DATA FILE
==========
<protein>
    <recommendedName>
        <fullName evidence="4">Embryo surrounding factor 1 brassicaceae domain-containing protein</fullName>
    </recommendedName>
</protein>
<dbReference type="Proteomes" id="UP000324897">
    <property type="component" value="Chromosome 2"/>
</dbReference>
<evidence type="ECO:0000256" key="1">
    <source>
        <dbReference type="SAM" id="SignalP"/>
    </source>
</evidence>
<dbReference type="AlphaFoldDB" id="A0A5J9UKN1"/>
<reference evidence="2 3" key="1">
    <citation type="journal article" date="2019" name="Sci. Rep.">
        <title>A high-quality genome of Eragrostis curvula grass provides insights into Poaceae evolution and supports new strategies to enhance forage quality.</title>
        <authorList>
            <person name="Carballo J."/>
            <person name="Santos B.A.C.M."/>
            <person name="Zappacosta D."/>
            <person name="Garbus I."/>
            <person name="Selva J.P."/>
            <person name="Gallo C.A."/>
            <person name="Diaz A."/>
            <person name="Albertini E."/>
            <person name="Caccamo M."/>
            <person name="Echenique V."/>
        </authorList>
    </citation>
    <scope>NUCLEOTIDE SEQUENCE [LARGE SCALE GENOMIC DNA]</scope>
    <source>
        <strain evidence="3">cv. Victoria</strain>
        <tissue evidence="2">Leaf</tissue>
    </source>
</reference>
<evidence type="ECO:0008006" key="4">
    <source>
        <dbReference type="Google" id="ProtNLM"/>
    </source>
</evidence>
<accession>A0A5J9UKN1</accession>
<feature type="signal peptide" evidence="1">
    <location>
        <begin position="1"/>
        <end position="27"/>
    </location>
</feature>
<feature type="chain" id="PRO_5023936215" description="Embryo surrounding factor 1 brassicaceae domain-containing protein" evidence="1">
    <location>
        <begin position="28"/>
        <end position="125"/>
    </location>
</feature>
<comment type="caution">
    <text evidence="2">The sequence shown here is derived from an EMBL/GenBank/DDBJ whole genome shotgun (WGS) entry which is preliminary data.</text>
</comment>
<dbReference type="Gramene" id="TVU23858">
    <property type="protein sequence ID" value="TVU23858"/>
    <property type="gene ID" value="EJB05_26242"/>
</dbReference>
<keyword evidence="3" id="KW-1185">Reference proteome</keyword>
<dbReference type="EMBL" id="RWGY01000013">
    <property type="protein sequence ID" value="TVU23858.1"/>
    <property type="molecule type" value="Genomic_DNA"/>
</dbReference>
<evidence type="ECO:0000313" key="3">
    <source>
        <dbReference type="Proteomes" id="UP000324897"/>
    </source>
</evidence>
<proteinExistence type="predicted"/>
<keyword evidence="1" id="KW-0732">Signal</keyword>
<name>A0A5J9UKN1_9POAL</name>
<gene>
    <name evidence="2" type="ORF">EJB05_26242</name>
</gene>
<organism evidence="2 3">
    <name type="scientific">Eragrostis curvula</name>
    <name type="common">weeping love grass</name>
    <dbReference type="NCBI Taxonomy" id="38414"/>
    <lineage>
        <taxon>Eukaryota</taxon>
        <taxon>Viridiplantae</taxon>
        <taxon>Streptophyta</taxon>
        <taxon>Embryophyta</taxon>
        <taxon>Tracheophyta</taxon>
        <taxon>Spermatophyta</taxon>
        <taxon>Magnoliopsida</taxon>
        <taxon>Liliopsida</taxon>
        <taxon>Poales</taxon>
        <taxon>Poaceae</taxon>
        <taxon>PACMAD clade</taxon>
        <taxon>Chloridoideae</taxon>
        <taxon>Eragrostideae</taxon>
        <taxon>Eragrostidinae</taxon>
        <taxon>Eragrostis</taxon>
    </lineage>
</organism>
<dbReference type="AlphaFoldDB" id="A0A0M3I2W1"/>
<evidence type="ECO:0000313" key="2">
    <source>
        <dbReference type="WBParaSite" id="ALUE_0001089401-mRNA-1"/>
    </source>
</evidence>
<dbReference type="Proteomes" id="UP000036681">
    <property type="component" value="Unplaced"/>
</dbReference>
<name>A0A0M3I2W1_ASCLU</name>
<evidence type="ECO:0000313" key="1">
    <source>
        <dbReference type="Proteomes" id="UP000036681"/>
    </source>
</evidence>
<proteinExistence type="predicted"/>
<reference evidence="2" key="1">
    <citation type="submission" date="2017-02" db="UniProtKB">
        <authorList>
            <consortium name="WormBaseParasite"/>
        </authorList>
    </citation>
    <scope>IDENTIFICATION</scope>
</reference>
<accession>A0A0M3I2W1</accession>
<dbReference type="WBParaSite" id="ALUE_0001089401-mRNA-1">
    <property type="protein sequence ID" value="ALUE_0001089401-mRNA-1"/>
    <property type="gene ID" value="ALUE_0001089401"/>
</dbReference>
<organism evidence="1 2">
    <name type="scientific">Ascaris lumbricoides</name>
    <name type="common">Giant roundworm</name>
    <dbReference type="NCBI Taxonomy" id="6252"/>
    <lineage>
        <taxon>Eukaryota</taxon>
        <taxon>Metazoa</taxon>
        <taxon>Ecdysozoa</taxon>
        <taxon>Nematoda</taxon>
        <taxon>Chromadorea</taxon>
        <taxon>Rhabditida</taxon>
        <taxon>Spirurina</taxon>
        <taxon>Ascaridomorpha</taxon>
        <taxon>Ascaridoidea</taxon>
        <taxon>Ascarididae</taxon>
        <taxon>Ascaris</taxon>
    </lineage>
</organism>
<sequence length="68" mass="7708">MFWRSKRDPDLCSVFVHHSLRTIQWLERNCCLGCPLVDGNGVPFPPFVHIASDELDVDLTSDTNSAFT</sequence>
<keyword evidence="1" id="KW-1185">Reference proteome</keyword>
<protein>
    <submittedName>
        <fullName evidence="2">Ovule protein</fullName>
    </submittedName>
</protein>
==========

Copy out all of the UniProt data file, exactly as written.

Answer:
<protein>
    <recommendedName>
        <fullName evidence="4">Embryo surrounding factor 1 brassicaceae domain-containing protein</fullName>
    </recommendedName>
</protein>
<dbReference type="Proteomes" id="UP000324897">
    <property type="component" value="Chromosome 2"/>
</dbReference>
<evidence type="ECO:0000256" key="1">
    <source>
        <dbReference type="SAM" id="SignalP"/>
    </source>
</evidence>
<dbReference type="AlphaFoldDB" id="A0A5J9UKN1"/>
<reference evidence="2 3" key="1">
    <citation type="journal article" date="2019" name="Sci. Rep.">
        <title>A high-quality genome of Eragrostis curvula grass provides insights into Poaceae evolution and supports new strategies to enhance forage quality.</title>
        <authorList>
            <person name="Carballo J."/>
            <person name="Santos B.A.C.M."/>
            <person name="Zappacosta D."/>
            <person name="Garbus I."/>
            <person name="Selva J.P."/>
            <person name="Gallo C.A."/>
            <person name="Diaz A."/>
            <person name="Albertini E."/>
            <person name="Caccamo M."/>
            <person name="Echenique V."/>
        </authorList>
    </citation>
    <scope>NUCLEOTIDE SEQUENCE [LARGE SCALE GENOMIC DNA]</scope>
    <source>
        <strain evidence="3">cv. Victoria</strain>
        <tissue evidence="2">Leaf</tissue>
    </source>
</reference>
<evidence type="ECO:0008006" key="4">
    <source>
        <dbReference type="Google" id="ProtNLM"/>
    </source>
</evidence>
<accession>A0A5J9UKN1</accession>
<feature type="signal peptide" evidence="1">
    <location>
        <begin position="1"/>
        <end position="27"/>
    </location>
</feature>
<feature type="chain" id="PRO_5023936215" description="Embryo surrounding factor 1 brassicaceae domain-containing protein" evidence="1">
    <location>
        <begin position="28"/>
        <end position="125"/>
    </location>
</feature>
<comment type="caution">
    <text evidence="2">The sequence shown here is derived from an EMBL/GenBank/DDBJ whole genome shotgun (WGS) entry which is preliminary data.</text>
</comment>
<dbReference type="Gramene" id="TVU23858">
    <property type="protein sequence ID" value="TVU23858"/>
    <property type="gene ID" value="EJB05_26242"/>
</dbReference>
<keyword evidence="3" id="KW-1185">Reference proteome</keyword>
<dbReference type="EMBL" id="RWGY01000013">
    <property type="protein sequence ID" value="TVU23858.1"/>
    <property type="molecule type" value="Genomic_DNA"/>
</dbReference>
<evidence type="ECO:0000313" key="3">
    <source>
        <dbReference type="Proteomes" id="UP000324897"/>
    </source>
</evidence>
<proteinExistence type="predicted"/>
<keyword evidence="1" id="KW-0732">Signal</keyword>
<name>A0A5J9UKN1_9POAL</name>
<gene>
    <name evidence="2" type="ORF">EJB05_26242</name>
</gene>
<organism evidence="2 3">
    <name type="scientific">Eragrostis curvula</name>
    <name type="common">weeping love grass</name>
    <dbReference type="NCBI Taxonomy" id="38414"/>
    <lineage>
        <taxon>Eukaryota</taxon>
        <taxon>Viridiplantae</taxon>
        <taxon>Streptophyta</taxon>
        <taxon>Embryophyta</taxon>
        <taxon>Tracheophyta</taxon>
        <taxon>Spermatophyta</taxon>
        <taxon>Magnoliopsida</taxon>
        <taxon>Liliopsida</taxon>
        <taxon>Poales</taxon>
        <taxon>Poaceae</taxon>
        <taxon>PACMAD clade</taxon>
        <taxon>Chloridoideae</taxon>
        <taxon>Eragrostideae</taxon>
        <taxon>Eragrostidinae</taxon>
        <taxon>Eragrostis</taxon>
    </lineage>
</organism>
<dbReference type="AlphaFoldDB" id="A0A0M3I2W1"/>
<evidence type="ECO:0000313" key="2">
    <source>
        <dbReference type="WBParaSite" id="ALUE_0001089401-mRNA-1"/>
    </source>
</evidence>
<dbReference type="Proteomes" id="UP000036681">
    <property type="component" value="Unplaced"/>
</dbReference>
<name>A0A0M3I2W1_ASCLU</name>
<evidence type="ECO:0000313" key="1">
    <source>
        <dbReference type="Proteomes" id="UP000036681"/>
    </source>
</evidence>
<proteinExistence type="predicted"/>
<reference evidence="2" key="1">
    <citation type="submission" date="2017-02" db="UniProtKB">
        <authorList>
            <consortium name="WormBaseParasite"/>
        </authorList>
    </citation>
    <scope>IDENTIFICATION</scope>
</reference>
<accession>A0A0M3I2W1</accession>
<dbReference type="WBParaSite" id="ALUE_0001089401-mRNA-1">
    <property type="protein sequence ID" value="ALUE_0001089401-mRNA-1"/>
    <property type="gene ID" value="ALUE_0001089401"/>
</dbReference>
<organism evidence="1 2">
    <name type="scientific">Ascaris lumbricoides</name>
    <name type="common">Giant roundworm</name>
    <dbReference type="NCBI Taxonomy" id="6252"/>
    <lineage>
        <taxon>Eukaryota</taxon>
        <taxon>Metazoa</taxon>
        <taxon>Ecdysozoa</taxon>
        <taxon>Nematoda</taxon>
        <taxon>Chromadorea</taxon>
        <taxon>Rhabditida</taxon>
        <taxon>Spirurina</taxon>
        <taxon>Ascaridomorpha</taxon>
        <taxon>Ascaridoidea</taxon>
        <taxon>Ascarididae</taxon>
        <taxon>Ascaris</taxon>
    </lineage>
</organism>
<sequence length="68" mass="7708">MFWRSKRDPDLCSVFVHHSLRTIQWLERNCCLGCPLVDGNGVPFPPFVHIASDELDVDLTSDTNSAFT</sequence>
<keyword evidence="1" id="KW-1185">Reference proteome</keyword>
<protein>
    <submittedName>
        <fullName evidence="2">Ovule protein</fullName>
    </submittedName>
</protein>